If the laggards are taking notice, that could mean more companies up their buybacks and dividends in 2012, which should help the market.

Improving Economy, Gloomy Sentiment
While many pundits spent most of 2011 predicting recession—and worse—for the US economy, positive data has continued to flow in over the last several months. In fact, it appears that growth really accelerated toward the end of the year.

But despite that, and despite Corporate America continuing to post strong profits and streamline operations, a sense of doom certainly seems to be hanging over the market.

Some of the fear is merited, with the European debt crisis being a legitimate, serious problem that needs to be dealt with. Still, given the solid, if unspectacular, performance of the US economy and the stellar growth that continues in other parts of the world, Europe and its problems are probably getting a bit more attention than they really deserve. Why?

A big reason, no doubt, involves the lingering scars of the 2008 financial crisis, and Great Recession. After going through a crisis and recession that may have been the worst the US has seen since the Great Depression, investors and Americans in general understandably have been left with a sense of foreboding.

For many the crisis came on so swiftly and unexpectedly that it has left them with a sort of financial post-traumatic stress disorder. Not wanting to be burned so badly again, investors head for the hills and sell off stocks at the first sign or hint that another crisis is upon us.

All you need to do is read the headlines to get an idea of the fear that is still out there. Recently, I read an article entitled "Five Reasons Why Investing is Dead". The article was rife with short-term thinking, but for now I don't want to get into all the specifics as to why I think it was misguided.

Instead, the important point for this discussion is the hyperbole in the headline. Stock investing has been proclaimed dead on several other occasions by prominent news sources, perhaps most notably in 1979, when BusinessWeek ran a cover story entitled "The Death of Equities".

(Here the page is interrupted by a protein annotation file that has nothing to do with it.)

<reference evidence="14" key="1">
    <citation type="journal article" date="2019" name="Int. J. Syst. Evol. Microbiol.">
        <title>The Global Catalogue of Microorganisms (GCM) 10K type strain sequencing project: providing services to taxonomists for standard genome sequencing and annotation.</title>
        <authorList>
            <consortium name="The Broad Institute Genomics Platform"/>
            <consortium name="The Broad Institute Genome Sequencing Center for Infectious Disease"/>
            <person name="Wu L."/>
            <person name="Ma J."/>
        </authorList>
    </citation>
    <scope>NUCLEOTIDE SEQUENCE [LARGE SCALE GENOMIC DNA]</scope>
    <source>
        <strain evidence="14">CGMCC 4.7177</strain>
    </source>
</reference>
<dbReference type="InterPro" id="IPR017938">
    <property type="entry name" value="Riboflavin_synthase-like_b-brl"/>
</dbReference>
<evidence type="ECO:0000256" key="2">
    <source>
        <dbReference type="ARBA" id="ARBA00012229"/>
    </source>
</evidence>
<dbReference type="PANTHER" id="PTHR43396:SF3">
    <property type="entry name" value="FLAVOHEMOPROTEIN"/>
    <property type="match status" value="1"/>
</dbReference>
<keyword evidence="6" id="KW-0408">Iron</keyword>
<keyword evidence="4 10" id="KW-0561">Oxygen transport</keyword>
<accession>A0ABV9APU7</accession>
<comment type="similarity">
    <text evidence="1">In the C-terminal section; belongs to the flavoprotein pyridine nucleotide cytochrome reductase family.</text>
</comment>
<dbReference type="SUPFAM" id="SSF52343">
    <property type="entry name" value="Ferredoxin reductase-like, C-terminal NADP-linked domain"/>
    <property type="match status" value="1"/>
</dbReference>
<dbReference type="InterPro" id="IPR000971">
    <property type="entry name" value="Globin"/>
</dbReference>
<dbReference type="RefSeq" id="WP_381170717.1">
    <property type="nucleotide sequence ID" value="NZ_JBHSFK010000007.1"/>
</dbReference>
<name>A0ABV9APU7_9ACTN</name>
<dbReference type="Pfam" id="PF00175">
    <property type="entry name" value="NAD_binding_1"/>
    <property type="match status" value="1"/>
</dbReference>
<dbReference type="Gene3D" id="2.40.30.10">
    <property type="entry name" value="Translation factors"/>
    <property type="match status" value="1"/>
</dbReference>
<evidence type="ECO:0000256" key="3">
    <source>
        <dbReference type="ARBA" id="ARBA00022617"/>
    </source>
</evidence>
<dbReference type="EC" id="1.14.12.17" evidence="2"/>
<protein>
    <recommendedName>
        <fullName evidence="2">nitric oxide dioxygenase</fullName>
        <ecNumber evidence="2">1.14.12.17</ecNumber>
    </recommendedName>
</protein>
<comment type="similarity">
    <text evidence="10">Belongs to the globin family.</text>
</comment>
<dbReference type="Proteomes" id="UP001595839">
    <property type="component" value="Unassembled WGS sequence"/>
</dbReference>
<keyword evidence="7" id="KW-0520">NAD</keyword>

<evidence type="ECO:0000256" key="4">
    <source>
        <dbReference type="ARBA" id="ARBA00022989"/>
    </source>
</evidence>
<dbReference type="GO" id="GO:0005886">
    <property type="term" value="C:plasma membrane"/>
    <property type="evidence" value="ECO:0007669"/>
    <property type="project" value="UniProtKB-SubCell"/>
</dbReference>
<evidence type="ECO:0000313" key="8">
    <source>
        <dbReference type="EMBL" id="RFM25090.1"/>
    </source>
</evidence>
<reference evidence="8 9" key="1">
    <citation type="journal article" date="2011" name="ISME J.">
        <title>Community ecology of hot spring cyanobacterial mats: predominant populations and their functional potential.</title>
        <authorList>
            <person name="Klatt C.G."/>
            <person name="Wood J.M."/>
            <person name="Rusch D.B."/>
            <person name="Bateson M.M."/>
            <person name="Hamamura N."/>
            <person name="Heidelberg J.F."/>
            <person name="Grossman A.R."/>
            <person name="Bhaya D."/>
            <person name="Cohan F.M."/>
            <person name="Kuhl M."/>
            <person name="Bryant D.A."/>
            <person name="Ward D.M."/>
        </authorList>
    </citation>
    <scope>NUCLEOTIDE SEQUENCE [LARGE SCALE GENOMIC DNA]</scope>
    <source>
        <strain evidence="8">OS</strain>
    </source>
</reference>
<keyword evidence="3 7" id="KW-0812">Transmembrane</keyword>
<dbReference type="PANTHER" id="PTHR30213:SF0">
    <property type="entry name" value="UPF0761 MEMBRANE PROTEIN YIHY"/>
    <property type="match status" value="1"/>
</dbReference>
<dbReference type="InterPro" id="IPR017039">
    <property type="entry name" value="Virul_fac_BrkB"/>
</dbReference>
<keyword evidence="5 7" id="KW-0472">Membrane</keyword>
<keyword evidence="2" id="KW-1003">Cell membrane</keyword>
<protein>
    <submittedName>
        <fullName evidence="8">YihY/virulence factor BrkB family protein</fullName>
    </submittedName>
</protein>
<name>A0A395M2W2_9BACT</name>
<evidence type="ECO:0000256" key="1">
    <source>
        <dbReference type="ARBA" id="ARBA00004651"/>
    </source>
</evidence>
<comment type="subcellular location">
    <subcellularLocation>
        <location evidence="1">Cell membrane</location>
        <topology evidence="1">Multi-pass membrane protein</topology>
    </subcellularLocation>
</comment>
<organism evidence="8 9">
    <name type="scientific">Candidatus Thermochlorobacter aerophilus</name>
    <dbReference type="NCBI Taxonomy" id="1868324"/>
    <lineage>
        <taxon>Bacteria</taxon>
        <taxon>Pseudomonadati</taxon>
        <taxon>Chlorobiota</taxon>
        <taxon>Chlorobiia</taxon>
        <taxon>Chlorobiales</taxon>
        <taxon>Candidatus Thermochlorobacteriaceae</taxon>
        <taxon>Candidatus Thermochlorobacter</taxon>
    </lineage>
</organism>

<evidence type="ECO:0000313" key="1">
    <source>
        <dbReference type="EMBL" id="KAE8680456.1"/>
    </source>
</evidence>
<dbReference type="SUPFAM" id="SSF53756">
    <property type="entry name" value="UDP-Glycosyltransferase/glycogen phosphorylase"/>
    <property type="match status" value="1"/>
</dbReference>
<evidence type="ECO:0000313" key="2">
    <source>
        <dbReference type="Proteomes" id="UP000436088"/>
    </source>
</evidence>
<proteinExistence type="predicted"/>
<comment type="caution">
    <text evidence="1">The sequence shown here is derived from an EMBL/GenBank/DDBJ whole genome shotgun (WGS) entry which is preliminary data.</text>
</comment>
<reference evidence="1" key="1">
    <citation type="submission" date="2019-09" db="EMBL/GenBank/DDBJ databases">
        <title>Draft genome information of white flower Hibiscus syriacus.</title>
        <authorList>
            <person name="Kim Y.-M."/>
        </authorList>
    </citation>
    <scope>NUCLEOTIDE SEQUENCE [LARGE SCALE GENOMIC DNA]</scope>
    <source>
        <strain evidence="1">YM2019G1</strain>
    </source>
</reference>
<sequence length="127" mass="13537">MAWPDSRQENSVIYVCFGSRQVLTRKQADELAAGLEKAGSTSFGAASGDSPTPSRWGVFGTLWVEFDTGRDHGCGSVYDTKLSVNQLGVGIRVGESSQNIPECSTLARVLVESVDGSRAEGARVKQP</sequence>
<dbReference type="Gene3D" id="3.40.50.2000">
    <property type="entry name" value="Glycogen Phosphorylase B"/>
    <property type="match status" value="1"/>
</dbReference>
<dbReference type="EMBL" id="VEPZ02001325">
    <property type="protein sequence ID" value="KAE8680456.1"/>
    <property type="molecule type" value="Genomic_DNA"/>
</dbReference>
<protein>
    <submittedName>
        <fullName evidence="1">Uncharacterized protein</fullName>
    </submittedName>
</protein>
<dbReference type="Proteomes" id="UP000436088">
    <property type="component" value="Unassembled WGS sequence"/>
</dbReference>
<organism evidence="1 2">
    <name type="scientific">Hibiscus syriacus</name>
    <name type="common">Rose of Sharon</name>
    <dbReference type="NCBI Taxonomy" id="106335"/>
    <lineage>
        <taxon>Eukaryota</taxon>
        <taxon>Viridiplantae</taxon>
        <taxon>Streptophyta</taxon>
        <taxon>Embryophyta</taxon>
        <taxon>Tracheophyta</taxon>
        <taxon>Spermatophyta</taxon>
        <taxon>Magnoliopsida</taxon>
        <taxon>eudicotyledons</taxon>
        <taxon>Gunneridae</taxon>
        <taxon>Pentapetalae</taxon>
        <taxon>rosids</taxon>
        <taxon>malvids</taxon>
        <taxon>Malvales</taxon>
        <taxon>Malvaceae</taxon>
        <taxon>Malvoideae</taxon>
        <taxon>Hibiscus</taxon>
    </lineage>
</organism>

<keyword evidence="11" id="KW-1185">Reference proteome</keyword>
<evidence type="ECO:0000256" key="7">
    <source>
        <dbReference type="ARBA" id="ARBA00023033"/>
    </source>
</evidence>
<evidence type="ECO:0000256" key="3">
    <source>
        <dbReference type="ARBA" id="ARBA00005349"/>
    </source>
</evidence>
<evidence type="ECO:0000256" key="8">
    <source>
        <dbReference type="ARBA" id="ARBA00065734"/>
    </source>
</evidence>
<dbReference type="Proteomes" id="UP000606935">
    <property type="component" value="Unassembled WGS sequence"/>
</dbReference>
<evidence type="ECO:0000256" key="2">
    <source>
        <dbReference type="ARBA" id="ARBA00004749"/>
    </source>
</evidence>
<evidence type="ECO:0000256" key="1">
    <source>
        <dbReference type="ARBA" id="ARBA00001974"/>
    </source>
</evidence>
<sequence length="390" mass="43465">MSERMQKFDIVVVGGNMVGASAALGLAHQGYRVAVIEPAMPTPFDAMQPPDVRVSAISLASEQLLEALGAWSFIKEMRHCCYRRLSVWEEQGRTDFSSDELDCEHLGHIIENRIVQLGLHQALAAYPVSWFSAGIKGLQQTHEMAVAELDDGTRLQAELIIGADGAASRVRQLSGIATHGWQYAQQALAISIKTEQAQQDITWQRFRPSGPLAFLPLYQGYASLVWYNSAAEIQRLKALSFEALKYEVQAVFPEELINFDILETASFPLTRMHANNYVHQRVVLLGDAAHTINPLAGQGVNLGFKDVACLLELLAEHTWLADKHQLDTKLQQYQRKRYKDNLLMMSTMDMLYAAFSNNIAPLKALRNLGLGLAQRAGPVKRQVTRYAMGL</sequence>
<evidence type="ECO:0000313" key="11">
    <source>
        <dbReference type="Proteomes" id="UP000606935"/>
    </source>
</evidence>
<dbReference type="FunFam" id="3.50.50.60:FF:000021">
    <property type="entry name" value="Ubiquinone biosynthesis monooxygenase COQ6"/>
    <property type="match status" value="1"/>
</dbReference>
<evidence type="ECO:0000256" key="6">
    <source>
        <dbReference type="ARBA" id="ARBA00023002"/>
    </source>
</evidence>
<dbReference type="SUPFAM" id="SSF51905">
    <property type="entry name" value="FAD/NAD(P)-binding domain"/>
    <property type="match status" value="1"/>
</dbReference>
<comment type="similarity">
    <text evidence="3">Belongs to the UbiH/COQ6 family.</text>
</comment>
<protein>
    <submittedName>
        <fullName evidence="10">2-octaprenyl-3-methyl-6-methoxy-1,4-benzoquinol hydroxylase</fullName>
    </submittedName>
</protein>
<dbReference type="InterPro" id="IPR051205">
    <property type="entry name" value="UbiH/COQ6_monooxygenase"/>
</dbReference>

The article came at the tail end of a very weak period for stocks, one that lasted over a decade. But within just a few years the market began to surge, remaining in bull-market mode for most of the next two decades.

These sorts of articles always come out when things have been going bad for an extended period, because people by nature are inclined to extrapolate the recent past out into the future—it's what behavioral finance terms "recency bias".

But as any investor worth their salt knows, the best time to invest in something usually isn't when the asset has been rising in price for an extended period; it's when prices are cheap and expectations are low. Given that, the current gloom hanging over the market is a positive if you're buying stocks now.

Do I think that the current doom and gloom mindset will change completely in 2012? No.

Frankly, I think it will take more than another year for investors and Americans to really feel like they have their feet on solid ground again. But I do think that we'll see gradual improvement in confidence in the coming year; the further and further we get from 2008, the more the pain will fade.

What the lingering fears do seem to be doing, however, is putting something of a floor under stock prices. With many investors not only fearing but expecting the worst, some very bad scenarios are already baked into stock prices.

That certainly doesn't mean that stocks can't go lower; but it does mean that the downside should be somewhat limited, while the upside should be great. And for value investors, that's a climate that is very attractive.